What’s the moral of your story?

On Wednesday 11th October, as part of Leeds Business Week, we hosted the first of what we’d like to become a regular event. It was called Short Stories, and it was a very simple idea – we asked people to come along and tell a 10 minute story directly to our audience, sat in a (big) chair, without slides or other aides. We wanted the stories to be personal, but we set no boundaries on topic or style, and none of us knew in advance what other people’s stories were about. Platform kindly provided us with a stunning view from their 10th floor event suite, yummy food and excellent drinks, and Leeds provided us with a cracking rainbow and a pretty decent sunset!

All in all, it was an engaging, joyous, nerve wracking (for the story tellers) and extremely personal evening – and I’ve been thinking about it a great deal since. I had the pleasure(?) of being the first to tell a story, and I’d like to retell it in a much shorter form here – and also a little about the themes that seem to appear again and again at our events. If you’re sitting comfortably, I’ll begin.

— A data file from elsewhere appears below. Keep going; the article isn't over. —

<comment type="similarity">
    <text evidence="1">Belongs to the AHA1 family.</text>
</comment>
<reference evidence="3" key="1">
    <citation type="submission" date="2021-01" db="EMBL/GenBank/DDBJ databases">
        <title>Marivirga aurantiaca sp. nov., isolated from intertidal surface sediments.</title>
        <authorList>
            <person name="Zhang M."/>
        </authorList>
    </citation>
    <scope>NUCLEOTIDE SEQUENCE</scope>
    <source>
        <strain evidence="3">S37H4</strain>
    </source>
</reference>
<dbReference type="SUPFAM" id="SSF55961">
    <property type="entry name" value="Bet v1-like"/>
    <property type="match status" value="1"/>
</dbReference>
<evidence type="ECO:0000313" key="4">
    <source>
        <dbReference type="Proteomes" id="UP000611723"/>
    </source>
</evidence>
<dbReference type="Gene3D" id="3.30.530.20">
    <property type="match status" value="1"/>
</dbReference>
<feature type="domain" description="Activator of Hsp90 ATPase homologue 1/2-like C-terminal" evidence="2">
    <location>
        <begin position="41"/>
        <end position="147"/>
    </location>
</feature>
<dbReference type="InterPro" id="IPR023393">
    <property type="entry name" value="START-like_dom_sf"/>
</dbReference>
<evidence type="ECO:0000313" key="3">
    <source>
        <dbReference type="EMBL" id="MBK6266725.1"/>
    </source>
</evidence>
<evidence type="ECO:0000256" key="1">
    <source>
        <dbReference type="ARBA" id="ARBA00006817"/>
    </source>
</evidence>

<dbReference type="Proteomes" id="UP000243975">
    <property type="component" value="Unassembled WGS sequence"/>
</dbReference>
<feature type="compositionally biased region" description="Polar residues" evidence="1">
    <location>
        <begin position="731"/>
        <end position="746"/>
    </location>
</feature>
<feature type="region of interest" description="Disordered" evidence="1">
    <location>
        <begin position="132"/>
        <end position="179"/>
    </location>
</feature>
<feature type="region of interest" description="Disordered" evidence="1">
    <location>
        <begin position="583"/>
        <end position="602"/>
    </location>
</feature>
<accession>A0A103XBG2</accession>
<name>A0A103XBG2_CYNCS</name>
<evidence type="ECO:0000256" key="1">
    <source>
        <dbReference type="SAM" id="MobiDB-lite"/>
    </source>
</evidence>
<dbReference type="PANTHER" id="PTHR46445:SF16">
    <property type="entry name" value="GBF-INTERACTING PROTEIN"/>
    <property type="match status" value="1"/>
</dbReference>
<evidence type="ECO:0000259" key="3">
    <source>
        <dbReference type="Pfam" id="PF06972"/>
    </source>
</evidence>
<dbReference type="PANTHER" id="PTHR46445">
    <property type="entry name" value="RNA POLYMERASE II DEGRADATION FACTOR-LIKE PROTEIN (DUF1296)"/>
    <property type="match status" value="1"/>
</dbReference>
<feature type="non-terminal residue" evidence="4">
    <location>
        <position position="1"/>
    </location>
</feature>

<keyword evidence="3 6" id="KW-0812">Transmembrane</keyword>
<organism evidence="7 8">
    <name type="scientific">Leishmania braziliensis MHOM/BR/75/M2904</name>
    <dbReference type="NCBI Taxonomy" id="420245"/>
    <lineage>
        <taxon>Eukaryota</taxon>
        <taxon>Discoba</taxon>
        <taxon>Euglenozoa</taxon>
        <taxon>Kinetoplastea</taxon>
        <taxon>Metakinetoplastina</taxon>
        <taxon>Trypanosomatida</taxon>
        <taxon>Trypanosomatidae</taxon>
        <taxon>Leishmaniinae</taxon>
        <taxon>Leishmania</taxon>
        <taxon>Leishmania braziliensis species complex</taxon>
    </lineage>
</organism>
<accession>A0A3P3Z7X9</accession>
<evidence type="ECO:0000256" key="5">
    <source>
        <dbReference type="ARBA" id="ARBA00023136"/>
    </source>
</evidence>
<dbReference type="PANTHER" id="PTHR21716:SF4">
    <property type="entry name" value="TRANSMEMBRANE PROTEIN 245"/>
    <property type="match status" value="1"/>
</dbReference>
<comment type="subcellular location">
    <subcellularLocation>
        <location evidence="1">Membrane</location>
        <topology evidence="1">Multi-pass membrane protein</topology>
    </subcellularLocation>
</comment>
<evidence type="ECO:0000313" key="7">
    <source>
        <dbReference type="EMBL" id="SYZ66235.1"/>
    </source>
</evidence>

Once Upon A Time…

I was a very unambitious, recently married 23 year old, living in Wakefield. I’d found a job I could complete in two days a week and still pay my bills, allowing me a large amount of free time to… let’s say ‘socialise’. I was working for Autotrader, typing for 12 hours straight for 2 days in a row, and my typing speed was verified as secretarial speed! In my spare time I dressed like a hippy, including hair all the way down my back – a fairly standard 90s look.

In my spare time I used to do a lot of walking, especially in the parks between my home town and the nearby village where I grew up.  One day, I walked down to the large pond in the centre of the park, and spotted a football floating right in the middle. This was a ‘proper’ football, not a penny floater – one you pumped up with a bike pump – and even though I never played football, I wanted this ball very very badly.

I looked around for a large branch, or something similar I could use to grab it – there wasn’t one in sight.  So, I decided to head home and construct for myself the worlds greatest football snaring device… it would be beautiful, and intelligent, and I would definitely get the football.

It took me 25 mins to get home, probably the same to construct my device from wool and a coat hanger, and the same again to walk back to the pond.  As I descended the hill towards the pond, I could see that the ball was still floating there, waiting for me. I would definitely get the football.